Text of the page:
Sleep Hacks for ADHD Men
"Sleep is for the weak."
This is a saying constantly thrown around in the field of people preaching a "hustle 24/7" mindset and most certainly one many of us ADHD men have heard plenty of times.
The truth is, this is not just unhelpful advice, it's incredibly misleading. It's dangerous.
And the truth is, sleep is something many of us with ADHD really struggle with. A study came out a few years ago suggesting nearly 75% of adults and kids diagnosed with ADHD tend to have sleep issues, as well.
The good news is that we ADHD men can develop a strong relationship with sleep, and today, I'm going to be sharing some of my favorite tips on getting good sleep for our ADHD brains so that we can feel more like ourselves, focus better, and protect our health more.
Make stimulation hard.
For our dopamine lacking brains, self regulation can be a real obstacle. We can fall in to the category of people who read an article of all the benefits of sleep, feel inspired and then 3 days later, be up at 3 AM watching the latest Netflix horror-flick when we know we have to be up early the next day.
This is a mentally challenging cycle.
One of the most helpful things to do is at least 30 minutes before bed, make not being bored hard. Being ADHD, we struggle with our "in the moment" choices largely because of how quick our brains are. Dr. Russell Barkley would suggest that it's a deficiency of "space in between" when it comes to time in these moments.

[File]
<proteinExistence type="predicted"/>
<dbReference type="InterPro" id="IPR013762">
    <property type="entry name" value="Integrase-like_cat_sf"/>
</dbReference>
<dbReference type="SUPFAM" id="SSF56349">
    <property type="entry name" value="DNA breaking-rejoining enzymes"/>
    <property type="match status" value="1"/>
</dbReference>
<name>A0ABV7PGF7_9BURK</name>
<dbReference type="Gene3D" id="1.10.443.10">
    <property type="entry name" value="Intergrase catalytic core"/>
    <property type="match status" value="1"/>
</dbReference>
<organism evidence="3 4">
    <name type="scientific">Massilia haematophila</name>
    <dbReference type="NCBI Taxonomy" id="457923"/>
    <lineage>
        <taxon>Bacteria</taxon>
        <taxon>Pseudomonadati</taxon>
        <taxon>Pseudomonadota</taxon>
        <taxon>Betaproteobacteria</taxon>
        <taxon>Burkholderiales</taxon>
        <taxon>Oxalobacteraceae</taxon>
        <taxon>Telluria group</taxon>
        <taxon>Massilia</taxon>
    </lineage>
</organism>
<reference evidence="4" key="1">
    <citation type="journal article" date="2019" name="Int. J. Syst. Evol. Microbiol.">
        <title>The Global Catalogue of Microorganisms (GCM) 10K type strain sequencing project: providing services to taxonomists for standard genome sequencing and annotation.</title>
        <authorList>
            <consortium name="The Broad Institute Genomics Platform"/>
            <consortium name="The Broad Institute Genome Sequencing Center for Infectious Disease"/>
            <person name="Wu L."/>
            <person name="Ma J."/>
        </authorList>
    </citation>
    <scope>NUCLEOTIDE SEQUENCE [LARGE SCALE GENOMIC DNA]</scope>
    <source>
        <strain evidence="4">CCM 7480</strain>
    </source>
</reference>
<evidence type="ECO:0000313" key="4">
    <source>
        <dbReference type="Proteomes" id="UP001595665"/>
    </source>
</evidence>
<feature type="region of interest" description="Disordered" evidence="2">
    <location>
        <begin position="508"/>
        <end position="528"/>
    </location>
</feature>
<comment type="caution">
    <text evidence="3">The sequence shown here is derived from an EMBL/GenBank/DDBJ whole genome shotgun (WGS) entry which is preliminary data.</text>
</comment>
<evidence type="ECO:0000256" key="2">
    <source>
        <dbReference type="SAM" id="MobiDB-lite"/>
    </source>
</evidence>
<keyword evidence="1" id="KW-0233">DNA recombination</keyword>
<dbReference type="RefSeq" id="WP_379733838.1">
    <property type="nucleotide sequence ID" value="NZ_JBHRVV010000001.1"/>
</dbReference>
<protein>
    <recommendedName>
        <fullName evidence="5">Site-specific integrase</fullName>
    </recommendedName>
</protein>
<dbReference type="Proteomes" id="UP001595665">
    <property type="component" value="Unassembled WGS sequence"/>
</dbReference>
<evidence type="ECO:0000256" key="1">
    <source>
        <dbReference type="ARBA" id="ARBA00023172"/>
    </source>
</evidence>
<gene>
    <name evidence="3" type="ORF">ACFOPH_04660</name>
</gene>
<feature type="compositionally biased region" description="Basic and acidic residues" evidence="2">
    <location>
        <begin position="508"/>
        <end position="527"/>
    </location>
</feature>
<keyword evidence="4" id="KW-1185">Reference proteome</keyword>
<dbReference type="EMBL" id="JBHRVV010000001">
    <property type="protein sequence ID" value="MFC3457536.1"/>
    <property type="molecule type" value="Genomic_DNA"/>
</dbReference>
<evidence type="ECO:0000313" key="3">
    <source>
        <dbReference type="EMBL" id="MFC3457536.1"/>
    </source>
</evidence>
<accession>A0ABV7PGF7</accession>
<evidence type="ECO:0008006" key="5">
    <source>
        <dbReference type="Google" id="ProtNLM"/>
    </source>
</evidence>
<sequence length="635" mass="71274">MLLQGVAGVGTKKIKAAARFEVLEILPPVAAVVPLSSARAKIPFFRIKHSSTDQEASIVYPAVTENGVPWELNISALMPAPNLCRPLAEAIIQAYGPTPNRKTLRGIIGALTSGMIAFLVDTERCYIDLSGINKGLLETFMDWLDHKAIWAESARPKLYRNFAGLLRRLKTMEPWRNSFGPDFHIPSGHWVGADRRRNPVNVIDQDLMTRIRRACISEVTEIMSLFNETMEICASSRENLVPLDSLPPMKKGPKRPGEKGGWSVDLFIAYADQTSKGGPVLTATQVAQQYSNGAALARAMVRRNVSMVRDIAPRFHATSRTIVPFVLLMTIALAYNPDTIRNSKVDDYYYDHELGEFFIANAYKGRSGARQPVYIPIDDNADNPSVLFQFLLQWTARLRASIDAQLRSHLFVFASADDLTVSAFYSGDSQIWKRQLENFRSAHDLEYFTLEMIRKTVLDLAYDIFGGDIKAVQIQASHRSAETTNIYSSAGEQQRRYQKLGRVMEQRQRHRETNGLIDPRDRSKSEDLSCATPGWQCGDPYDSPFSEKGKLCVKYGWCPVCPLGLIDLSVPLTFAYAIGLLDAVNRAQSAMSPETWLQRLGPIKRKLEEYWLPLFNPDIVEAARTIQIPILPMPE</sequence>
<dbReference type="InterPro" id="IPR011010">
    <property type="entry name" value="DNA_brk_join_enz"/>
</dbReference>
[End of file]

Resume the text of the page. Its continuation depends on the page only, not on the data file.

Recognizing that my phone brings a lot of stimulation to me and my life, I benefit a lot from putting my phone in a separate but close room before bed, putting it on airplane mode and deleting the apps that'll prevent me from getting sleep all before bed. This makes it really difficult for me to be distracted by something that'll prevent me from getting a goodnight of sleep and has influenced my ability to get to sleep on time tremendously.
I like setting reminders each night on my phone to do this.
2.) Block the blue light.
Blue light from our TV screens, phones and tablets all reduce our melatonin (deep sleep hormone) production when looked at before bed.
I'm a big fan of keeping a natural blue light filter on these screens all throughout the day, and then 1-2 hours before bed, wearing 100% blue light blocking glasses (not just the typical 40% blocking clear ones) is really a game changer and has me getting an average of 2-3 hours of a deep sleep cycle every single night.
I'm a big fan of these glasses, as I love the way they look and allows me to be on a screen if I have to do work later in the day.
This can be really helpful, especially after long days. Journaling can be a great way "let out some steam" for us men, which often keeps us up at night as we with ADHD tend to really hone in on different events that happened to us throughout the day.
I don't have a super scientific study for this one, but I just know it's helped me quite a lot. Bonus is that journaling is a great to be more self aware as you're writing your thoughts.
There's two things I really want you to get from this article - #1.) Sleep is not a bad idea, it's a great one. We, as men, will feel so much better in our day-to-day lives when we develop a healthy relationship with sleep, and our loved ones will appreciate it, too, as we'll be less irritable. #2.) Us men with ADHD can, in fact, develop a healthy relationship with sleep. It may take some time and having several reminders in place, but it's a journey worth taking.
If you're a male with ADHD, be sure to join my FREE ADHD Men's Support Group, as it's a space for us men to connect, share our journeys, build a sense of community and empower one another, as well.